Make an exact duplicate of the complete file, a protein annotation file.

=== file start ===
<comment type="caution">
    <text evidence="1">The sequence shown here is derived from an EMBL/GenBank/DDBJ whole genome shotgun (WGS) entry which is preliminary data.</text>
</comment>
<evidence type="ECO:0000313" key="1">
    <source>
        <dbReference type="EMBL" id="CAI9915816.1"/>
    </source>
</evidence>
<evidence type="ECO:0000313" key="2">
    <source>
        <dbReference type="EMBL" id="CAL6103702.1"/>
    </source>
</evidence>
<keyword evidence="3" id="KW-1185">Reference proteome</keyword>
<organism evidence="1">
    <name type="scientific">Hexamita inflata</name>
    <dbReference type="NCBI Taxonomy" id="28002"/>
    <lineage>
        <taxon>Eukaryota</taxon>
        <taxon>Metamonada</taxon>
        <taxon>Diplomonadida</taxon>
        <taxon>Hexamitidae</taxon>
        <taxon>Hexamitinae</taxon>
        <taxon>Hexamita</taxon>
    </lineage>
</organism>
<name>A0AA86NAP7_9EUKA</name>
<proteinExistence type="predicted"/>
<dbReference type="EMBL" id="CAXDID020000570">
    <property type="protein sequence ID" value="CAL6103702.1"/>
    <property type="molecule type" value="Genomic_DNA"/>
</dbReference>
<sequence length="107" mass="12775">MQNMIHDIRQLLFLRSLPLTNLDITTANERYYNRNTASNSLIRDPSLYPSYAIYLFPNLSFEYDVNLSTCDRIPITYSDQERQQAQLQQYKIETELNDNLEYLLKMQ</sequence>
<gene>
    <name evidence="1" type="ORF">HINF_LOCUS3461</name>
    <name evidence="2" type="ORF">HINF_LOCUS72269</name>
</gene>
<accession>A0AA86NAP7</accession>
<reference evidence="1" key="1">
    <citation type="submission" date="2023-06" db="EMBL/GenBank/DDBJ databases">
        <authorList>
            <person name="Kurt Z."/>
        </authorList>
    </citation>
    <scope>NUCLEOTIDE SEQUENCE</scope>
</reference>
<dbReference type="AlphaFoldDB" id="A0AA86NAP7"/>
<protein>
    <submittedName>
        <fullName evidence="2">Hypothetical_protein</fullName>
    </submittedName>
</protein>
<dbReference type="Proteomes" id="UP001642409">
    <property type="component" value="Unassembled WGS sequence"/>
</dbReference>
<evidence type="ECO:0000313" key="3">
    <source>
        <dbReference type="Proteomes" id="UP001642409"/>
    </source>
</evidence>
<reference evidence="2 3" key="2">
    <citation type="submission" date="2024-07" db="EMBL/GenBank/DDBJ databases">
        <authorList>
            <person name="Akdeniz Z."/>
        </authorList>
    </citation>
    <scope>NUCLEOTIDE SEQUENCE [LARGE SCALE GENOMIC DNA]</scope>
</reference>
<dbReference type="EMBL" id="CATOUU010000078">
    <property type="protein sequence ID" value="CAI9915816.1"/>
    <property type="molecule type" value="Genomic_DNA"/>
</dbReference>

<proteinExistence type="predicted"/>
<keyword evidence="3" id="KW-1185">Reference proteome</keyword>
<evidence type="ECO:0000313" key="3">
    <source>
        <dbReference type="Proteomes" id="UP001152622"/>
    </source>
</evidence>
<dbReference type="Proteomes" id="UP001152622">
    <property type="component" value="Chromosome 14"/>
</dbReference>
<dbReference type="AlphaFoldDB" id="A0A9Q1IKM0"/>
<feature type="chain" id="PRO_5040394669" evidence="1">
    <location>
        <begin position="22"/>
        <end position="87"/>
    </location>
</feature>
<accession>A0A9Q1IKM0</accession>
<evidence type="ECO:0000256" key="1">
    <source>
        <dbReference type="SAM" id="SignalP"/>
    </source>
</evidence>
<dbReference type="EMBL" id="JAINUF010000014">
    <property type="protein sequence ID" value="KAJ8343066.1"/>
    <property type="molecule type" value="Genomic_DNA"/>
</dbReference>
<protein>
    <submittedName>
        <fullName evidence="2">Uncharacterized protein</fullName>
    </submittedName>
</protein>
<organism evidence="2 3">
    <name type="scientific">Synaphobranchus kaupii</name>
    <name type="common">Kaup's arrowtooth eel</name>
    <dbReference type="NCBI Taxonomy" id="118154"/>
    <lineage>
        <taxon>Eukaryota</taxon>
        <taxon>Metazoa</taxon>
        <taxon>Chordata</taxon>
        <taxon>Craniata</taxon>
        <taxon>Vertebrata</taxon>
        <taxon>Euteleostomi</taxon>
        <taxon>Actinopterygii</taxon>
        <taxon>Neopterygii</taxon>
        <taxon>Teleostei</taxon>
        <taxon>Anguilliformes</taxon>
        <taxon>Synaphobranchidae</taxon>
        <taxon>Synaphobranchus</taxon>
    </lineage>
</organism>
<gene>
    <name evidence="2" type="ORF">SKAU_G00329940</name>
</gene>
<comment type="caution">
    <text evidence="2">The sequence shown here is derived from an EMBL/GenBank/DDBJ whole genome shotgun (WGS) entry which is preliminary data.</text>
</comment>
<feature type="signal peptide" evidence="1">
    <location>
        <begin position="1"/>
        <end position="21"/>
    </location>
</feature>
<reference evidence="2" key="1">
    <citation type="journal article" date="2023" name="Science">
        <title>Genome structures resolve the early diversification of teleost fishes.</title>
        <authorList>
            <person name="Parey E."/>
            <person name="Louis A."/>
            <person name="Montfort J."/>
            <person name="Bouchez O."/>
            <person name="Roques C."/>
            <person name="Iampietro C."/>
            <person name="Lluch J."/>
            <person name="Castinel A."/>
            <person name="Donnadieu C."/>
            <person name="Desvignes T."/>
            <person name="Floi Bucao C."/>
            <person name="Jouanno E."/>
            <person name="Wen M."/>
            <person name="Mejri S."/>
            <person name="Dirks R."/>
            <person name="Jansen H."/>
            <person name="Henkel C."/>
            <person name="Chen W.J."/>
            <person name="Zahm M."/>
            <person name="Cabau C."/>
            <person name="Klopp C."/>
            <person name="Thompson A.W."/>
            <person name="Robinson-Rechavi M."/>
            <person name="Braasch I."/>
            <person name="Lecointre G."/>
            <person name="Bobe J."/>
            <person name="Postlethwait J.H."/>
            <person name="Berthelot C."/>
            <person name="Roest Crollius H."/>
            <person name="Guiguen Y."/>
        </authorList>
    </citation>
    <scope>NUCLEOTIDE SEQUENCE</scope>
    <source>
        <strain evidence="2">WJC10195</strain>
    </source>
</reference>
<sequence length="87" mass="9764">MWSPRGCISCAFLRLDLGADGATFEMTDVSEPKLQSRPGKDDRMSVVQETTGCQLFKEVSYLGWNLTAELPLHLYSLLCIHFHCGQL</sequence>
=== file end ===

<comment type="caution">
    <text evidence="1">The sequence shown here is derived from an EMBL/GenBank/DDBJ whole genome shotgun (WGS) entry which is preliminary data.</text>
</comment>
<evidence type="ECO:0000313" key="1">
    <source>
        <dbReference type="EMBL" id="CAI9915816.1"/>
    </source>
</evidence>
<evidence type="ECO:0000313" key="2">
    <source>
        <dbReference type="EMBL" id="CAL6103702.1"/>
    </source>
</evidence>
<keyword evidence="3" id="KW-1185">Reference proteome</keyword>
<organism evidence="1">
    <name type="scientific">Hexamita inflata</name>
    <dbReference type="NCBI Taxonomy" id="28002"/>
    <lineage>
        <taxon>Eukaryota</taxon>
        <taxon>Metamonada</taxon>
        <taxon>Diplomonadida</taxon>
        <taxon>Hexamitidae</taxon>
        <taxon>Hexamitinae</taxon>
        <taxon>Hexamita</taxon>
    </lineage>
</organism>
<name>A0AA86NAP7_9EUKA</name>
<proteinExistence type="predicted"/>
<dbReference type="EMBL" id="CAXDID020000570">
    <property type="protein sequence ID" value="CAL6103702.1"/>
    <property type="molecule type" value="Genomic_DNA"/>
</dbReference>
<sequence length="107" mass="12775">MQNMIHDIRQLLFLRSLPLTNLDITTANERYYNRNTASNSLIRDPSLYPSYAIYLFPNLSFEYDVNLSTCDRIPITYSDQERQQAQLQQYKIETELNDNLEYLLKMQ</sequence>
<gene>
    <name evidence="1" type="ORF">HINF_LOCUS3461</name>
    <name evidence="2" type="ORF">HINF_LOCUS72269</name>
</gene>
<accession>A0AA86NAP7</accession>
<reference evidence="1" key="1">
    <citation type="submission" date="2023-06" db="EMBL/GenBank/DDBJ databases">
        <authorList>
            <person name="Kurt Z."/>
        </authorList>
    </citation>
    <scope>NUCLEOTIDE SEQUENCE</scope>
</reference>
<dbReference type="AlphaFoldDB" id="A0AA86NAP7"/>
<protein>
    <submittedName>
        <fullName evidence="2">Hypothetical_protein</fullName>
    </submittedName>
</protein>
<dbReference type="Proteomes" id="UP001642409">
    <property type="component" value="Unassembled WGS sequence"/>
</dbReference>
<evidence type="ECO:0000313" key="3">
    <source>
        <dbReference type="Proteomes" id="UP001642409"/>
    </source>
</evidence>
<reference evidence="2 3" key="2">
    <citation type="submission" date="2024-07" db="EMBL/GenBank/DDBJ databases">
        <authorList>
            <person name="Akdeniz Z."/>
        </authorList>
    </citation>
    <scope>NUCLEOTIDE SEQUENCE [LARGE SCALE GENOMIC DNA]</scope>
</reference>
<dbReference type="EMBL" id="CATOUU010000078">
    <property type="protein sequence ID" value="CAI9915816.1"/>
    <property type="molecule type" value="Genomic_DNA"/>
</dbReference>

<proteinExistence type="predicted"/>
<keyword evidence="3" id="KW-1185">Reference proteome</keyword>
<evidence type="ECO:0000313" key="3">
    <source>
        <dbReference type="Proteomes" id="UP001152622"/>
    </source>
</evidence>
<dbReference type="Proteomes" id="UP001152622">
    <property type="component" value="Chromosome 14"/>
</dbReference>
<dbReference type="AlphaFoldDB" id="A0A9Q1IKM0"/>
<feature type="chain" id="PRO_5040394669" evidence="1">
    <location>
        <begin position="22"/>
        <end position="87"/>
    </location>
</feature>
<accession>A0A9Q1IKM0</accession>
<evidence type="ECO:0000256" key="1">
    <source>
        <dbReference type="SAM" id="SignalP"/>
    </source>
</evidence>
<dbReference type="EMBL" id="JAINUF010000014">
    <property type="protein sequence ID" value="KAJ8343066.1"/>
    <property type="molecule type" value="Genomic_DNA"/>
</dbReference>
<protein>
    <submittedName>
        <fullName evidence="2">Uncharacterized protein</fullName>
    </submittedName>
</protein>
<organism evidence="2 3">
    <name type="scientific">Synaphobranchus kaupii</name>
    <name type="common">Kaup's arrowtooth eel</name>
    <dbReference type="NCBI Taxonomy" id="118154"/>
    <lineage>
        <taxon>Eukaryota</taxon>
        <taxon>Metazoa</taxon>
        <taxon>Chordata</taxon>
        <taxon>Craniata</taxon>
        <taxon>Vertebrata</taxon>
        <taxon>Euteleostomi</taxon>
        <taxon>Actinopterygii</taxon>
        <taxon>Neopterygii</taxon>
        <taxon>Teleostei</taxon>
        <taxon>Anguilliformes</taxon>
        <taxon>Synaphobranchidae</taxon>
        <taxon>Synaphobranchus</taxon>
    </lineage>
</organism>
<gene>
    <name evidence="2" type="ORF">SKAU_G00329940</name>
</gene>
<comment type="caution">
    <text evidence="2">The sequence shown here is derived from an EMBL/GenBank/DDBJ whole genome shotgun (WGS) entry which is preliminary data.</text>
</comment>
<feature type="signal peptide" evidence="1">
    <location>
        <begin position="1"/>
        <end position="21"/>
    </location>
</feature>
<reference evidence="2" key="1">
    <citation type="journal article" date="2023" name="Science">
        <title>Genome structures resolve the early diversification of teleost fishes.</title>
        <authorList>
            <person name="Parey E."/>
            <person name="Louis A."/>
            <person name="Montfort J."/>
            <person name="Bouchez O."/>
            <person name="Roques C."/>
            <person name="Iampietro C."/>
            <person name="Lluch J."/>
            <person name="Castinel A."/>
            <person name="Donnadieu C."/>
            <person name="Desvignes T."/>
            <person name="Floi Bucao C."/>
            <person name="Jouanno E."/>
            <person name="Wen M."/>
            <person name="Mejri S."/>
            <person name="Dirks R."/>
            <person name="Jansen H."/>
            <person name="Henkel C."/>
            <person name="Chen W.J."/>
            <person name="Zahm M."/>
            <person name="Cabau C."/>
            <person name="Klopp C."/>
            <person name="Thompson A.W."/>
            <person name="Robinson-Rechavi M."/>
            <person name="Braasch I."/>
            <person name="Lecointre G."/>
            <person name="Bobe J."/>
            <person name="Postlethwait J.H."/>
            <person name="Berthelot C."/>
            <person name="Roest Crollius H."/>
            <person name="Guiguen Y."/>
        </authorList>
    </citation>
    <scope>NUCLEOTIDE SEQUENCE</scope>
    <source>
        <strain evidence="2">WJC10195</strain>
    </source>
</reference>
<sequence length="87" mass="9764">MWSPRGCISCAFLRLDLGADGATFEMTDVSEPKLQSRPGKDDRMSVVQETTGCQLFKEVSYLGWNLTAELPLHLYSLLCIHFHCGQL</sequence>